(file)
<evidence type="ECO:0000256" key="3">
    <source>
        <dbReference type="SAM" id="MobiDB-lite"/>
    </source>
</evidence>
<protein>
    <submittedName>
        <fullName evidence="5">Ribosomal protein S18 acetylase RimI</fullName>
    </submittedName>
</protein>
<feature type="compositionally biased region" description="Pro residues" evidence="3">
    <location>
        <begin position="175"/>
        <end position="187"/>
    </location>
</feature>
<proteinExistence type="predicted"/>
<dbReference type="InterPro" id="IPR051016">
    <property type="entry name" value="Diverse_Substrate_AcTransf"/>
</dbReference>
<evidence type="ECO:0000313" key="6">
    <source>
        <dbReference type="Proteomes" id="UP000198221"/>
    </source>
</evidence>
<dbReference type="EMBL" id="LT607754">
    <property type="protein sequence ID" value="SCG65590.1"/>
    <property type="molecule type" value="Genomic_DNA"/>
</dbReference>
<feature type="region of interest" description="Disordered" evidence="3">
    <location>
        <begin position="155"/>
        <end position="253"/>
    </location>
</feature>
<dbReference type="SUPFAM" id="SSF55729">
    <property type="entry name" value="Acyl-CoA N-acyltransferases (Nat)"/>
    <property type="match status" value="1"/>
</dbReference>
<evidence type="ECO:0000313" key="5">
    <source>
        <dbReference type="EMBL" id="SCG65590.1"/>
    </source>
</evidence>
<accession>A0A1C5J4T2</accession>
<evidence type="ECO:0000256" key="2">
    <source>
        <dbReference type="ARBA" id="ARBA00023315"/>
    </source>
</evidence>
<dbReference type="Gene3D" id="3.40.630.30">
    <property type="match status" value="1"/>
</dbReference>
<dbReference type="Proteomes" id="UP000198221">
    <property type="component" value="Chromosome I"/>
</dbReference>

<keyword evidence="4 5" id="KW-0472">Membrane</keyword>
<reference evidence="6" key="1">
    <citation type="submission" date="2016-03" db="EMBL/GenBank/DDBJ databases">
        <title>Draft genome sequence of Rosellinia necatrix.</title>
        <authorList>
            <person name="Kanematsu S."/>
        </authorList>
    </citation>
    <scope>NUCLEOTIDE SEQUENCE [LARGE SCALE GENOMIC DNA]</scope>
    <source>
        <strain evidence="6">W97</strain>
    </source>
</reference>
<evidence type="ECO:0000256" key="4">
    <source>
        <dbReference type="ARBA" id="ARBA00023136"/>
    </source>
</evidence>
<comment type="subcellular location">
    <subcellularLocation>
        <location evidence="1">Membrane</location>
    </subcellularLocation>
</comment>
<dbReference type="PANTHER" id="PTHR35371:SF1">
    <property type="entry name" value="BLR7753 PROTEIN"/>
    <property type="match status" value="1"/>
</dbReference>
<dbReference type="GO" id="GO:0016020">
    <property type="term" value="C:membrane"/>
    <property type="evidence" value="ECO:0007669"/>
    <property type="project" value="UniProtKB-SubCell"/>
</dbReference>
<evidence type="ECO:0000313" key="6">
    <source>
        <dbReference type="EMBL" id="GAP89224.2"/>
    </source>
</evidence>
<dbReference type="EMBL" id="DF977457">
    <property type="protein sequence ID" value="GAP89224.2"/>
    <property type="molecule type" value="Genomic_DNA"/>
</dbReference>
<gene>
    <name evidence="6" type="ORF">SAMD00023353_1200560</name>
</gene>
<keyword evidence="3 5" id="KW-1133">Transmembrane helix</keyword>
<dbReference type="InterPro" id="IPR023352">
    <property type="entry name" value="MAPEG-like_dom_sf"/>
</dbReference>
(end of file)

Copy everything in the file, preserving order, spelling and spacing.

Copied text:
<evidence type="ECO:0000256" key="3">
    <source>
        <dbReference type="SAM" id="MobiDB-lite"/>
    </source>
</evidence>
<protein>
    <submittedName>
        <fullName evidence="5">Ribosomal protein S18 acetylase RimI</fullName>
    </submittedName>
</protein>
<feature type="compositionally biased region" description="Pro residues" evidence="3">
    <location>
        <begin position="175"/>
        <end position="187"/>
    </location>
</feature>
<proteinExistence type="predicted"/>
<dbReference type="InterPro" id="IPR051016">
    <property type="entry name" value="Diverse_Substrate_AcTransf"/>
</dbReference>
<evidence type="ECO:0000313" key="6">
    <source>
        <dbReference type="Proteomes" id="UP000198221"/>
    </source>
</evidence>
<dbReference type="EMBL" id="LT607754">
    <property type="protein sequence ID" value="SCG65590.1"/>
    <property type="molecule type" value="Genomic_DNA"/>
</dbReference>
<feature type="region of interest" description="Disordered" evidence="3">
    <location>
        <begin position="155"/>
        <end position="253"/>
    </location>
</feature>
<dbReference type="SUPFAM" id="SSF55729">
    <property type="entry name" value="Acyl-CoA N-acyltransferases (Nat)"/>
    <property type="match status" value="1"/>
</dbReference>
<evidence type="ECO:0000313" key="5">
    <source>
        <dbReference type="EMBL" id="SCG65590.1"/>
    </source>
</evidence>
<accession>A0A1C5J4T2</accession>
<evidence type="ECO:0000256" key="2">
    <source>
        <dbReference type="ARBA" id="ARBA00023315"/>
    </source>
</evidence>
<dbReference type="Gene3D" id="3.40.630.30">
    <property type="match status" value="1"/>
</dbReference>
<dbReference type="Proteomes" id="UP000198221">
    <property type="component" value="Chromosome I"/>
</dbReference>

<keyword evidence="4 5" id="KW-0472">Membrane</keyword>
<reference evidence="6" key="1">
    <citation type="submission" date="2016-03" db="EMBL/GenBank/DDBJ databases">
        <title>Draft genome sequence of Rosellinia necatrix.</title>
        <authorList>
            <person name="Kanematsu S."/>
        </authorList>
    </citation>
    <scope>NUCLEOTIDE SEQUENCE [LARGE SCALE GENOMIC DNA]</scope>
    <source>
        <strain evidence="6">W97</strain>
    </source>
</reference>
<evidence type="ECO:0000256" key="4">
    <source>
        <dbReference type="ARBA" id="ARBA00023136"/>
    </source>
</evidence>
<comment type="subcellular location">
    <subcellularLocation>
        <location evidence="1">Membrane</location>
    </subcellularLocation>
</comment>
<dbReference type="PANTHER" id="PTHR35371:SF1">
    <property type="entry name" value="BLR7753 PROTEIN"/>
    <property type="match status" value="1"/>
</dbReference>
<dbReference type="GO" id="GO:0016020">
    <property type="term" value="C:membrane"/>
    <property type="evidence" value="ECO:0007669"/>
    <property type="project" value="UniProtKB-SubCell"/>
</dbReference>
<evidence type="ECO:0000313" key="6">
    <source>
        <dbReference type="EMBL" id="GAP89224.2"/>
    </source>
</evidence>
<dbReference type="EMBL" id="DF977457">
    <property type="protein sequence ID" value="GAP89224.2"/>
    <property type="molecule type" value="Genomic_DNA"/>
</dbReference>
<gene>
    <name evidence="6" type="ORF">SAMD00023353_1200560</name>
</gene>
<keyword evidence="3 5" id="KW-1133">Transmembrane helix</keyword>
<dbReference type="InterPro" id="IPR023352">
    <property type="entry name" value="MAPEG-like_dom_sf"/>
</dbReference>